Windsor For The Derby

Giving Up the Ghost (Secretly Canadian)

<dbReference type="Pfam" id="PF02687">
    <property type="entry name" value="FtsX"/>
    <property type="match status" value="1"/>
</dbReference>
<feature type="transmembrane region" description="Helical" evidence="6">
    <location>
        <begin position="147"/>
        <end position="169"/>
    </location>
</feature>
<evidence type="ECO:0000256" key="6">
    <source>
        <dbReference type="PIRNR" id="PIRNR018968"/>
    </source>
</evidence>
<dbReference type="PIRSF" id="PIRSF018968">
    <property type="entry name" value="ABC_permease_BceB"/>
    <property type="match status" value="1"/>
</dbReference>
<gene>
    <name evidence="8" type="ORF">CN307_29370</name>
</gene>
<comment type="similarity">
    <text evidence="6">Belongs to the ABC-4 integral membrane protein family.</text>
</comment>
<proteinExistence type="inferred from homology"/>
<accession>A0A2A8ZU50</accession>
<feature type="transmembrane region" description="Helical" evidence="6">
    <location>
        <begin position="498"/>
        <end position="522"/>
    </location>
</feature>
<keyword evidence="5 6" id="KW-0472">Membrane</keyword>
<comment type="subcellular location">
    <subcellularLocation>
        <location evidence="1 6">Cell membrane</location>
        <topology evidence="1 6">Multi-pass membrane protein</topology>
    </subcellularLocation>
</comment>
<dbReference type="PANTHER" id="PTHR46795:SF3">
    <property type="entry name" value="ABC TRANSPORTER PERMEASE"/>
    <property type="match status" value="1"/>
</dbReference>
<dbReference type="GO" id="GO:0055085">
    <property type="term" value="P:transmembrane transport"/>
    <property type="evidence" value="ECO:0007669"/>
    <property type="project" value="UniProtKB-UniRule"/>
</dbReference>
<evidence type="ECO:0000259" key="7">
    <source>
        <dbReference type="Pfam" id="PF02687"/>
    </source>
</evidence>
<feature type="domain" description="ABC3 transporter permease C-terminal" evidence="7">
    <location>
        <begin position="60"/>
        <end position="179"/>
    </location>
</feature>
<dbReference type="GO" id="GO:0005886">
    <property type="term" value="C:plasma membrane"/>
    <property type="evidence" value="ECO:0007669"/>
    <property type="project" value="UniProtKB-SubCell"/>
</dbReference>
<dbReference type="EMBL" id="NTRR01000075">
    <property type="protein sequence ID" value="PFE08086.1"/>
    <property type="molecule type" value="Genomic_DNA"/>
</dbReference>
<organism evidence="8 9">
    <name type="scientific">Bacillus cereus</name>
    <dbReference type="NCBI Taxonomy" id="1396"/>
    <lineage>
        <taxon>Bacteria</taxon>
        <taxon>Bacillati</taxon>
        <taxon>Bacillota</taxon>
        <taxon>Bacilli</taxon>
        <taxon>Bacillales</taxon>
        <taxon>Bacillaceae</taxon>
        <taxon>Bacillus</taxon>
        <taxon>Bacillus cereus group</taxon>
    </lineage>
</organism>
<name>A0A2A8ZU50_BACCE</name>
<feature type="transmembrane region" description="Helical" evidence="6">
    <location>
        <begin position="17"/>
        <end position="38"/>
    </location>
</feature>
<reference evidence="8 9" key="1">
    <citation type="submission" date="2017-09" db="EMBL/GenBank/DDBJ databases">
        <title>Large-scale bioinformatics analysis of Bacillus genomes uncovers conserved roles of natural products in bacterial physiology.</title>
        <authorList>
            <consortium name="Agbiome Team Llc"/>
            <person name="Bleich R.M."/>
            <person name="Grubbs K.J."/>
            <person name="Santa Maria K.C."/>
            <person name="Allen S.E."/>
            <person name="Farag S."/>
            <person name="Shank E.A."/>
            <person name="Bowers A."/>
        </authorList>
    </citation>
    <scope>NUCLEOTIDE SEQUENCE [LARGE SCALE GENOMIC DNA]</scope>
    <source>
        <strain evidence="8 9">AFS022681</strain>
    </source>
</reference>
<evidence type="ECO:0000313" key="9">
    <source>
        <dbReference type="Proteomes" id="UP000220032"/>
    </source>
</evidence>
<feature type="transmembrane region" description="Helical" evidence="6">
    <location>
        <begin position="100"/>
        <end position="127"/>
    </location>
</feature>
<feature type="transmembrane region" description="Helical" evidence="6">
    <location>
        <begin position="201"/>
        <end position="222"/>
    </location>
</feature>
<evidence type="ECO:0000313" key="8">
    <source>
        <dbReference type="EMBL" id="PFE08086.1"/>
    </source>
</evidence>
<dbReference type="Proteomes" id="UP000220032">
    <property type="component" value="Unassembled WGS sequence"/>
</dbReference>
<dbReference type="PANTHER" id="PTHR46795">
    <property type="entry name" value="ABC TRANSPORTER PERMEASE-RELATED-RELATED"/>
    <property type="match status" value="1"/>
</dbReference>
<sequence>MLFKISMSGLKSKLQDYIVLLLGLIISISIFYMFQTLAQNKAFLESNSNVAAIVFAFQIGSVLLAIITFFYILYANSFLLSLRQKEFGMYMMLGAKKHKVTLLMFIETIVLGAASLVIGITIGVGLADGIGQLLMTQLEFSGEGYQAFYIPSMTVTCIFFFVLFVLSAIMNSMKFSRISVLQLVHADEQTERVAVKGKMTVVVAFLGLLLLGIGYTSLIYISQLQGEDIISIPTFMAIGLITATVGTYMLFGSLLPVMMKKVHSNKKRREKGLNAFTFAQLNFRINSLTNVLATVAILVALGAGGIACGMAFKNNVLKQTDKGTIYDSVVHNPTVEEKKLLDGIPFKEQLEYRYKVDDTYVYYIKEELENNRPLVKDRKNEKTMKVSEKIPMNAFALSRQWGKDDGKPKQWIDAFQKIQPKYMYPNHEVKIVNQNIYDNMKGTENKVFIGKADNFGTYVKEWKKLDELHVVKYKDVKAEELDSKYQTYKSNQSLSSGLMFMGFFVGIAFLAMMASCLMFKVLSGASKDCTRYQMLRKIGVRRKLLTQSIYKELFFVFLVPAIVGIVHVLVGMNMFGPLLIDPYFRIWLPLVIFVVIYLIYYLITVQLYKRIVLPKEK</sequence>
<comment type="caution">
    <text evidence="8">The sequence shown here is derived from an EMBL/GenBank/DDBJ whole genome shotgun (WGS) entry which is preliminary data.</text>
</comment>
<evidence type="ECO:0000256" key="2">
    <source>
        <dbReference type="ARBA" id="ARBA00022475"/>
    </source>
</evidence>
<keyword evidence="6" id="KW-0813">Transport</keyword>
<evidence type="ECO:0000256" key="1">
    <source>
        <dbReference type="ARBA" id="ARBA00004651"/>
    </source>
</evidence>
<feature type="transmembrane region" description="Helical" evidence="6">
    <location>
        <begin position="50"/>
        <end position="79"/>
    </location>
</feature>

There it is again, that staccato beat copped from Joy Division's "She's Lost Control," which is rapidly becoming the "Funky Drummer" of indie dance rock. It's the pulse behind Windsor for the Derby's "Empathy for People Unknown," which harnesses luscious synths and subdued vocal harmonies atop the familiar broken thump into a divine 4 a.m. comedown. The nomadic WftD, a longtime collaboration between Jason McNeely and Dan Matz, has veered from last summer's bright, post-pop puree We Fight Til Death. Giving Up the Ghost is instead squarely Manchester circa 1980. The dirgy "Shadows" smells like an outtake from New Order's 1981 debut, Movement, and "Praise" exudes the same gothic-meets-blasé-indie-rock aesthetic, though rescued from morbidity by a cheap drum machine and kooky, carnivalesque key-peeps. Giving Up is hamstrung by muddy production--possibly an attempt to emulate Factory Records' Martin Hannett. But the distant garage-rock fidelity instead renders tracks like "Science" indistinguishable from the band's earliest live house-party recordings. Progression or regression? Either way, it's a grim Ghost story.

 
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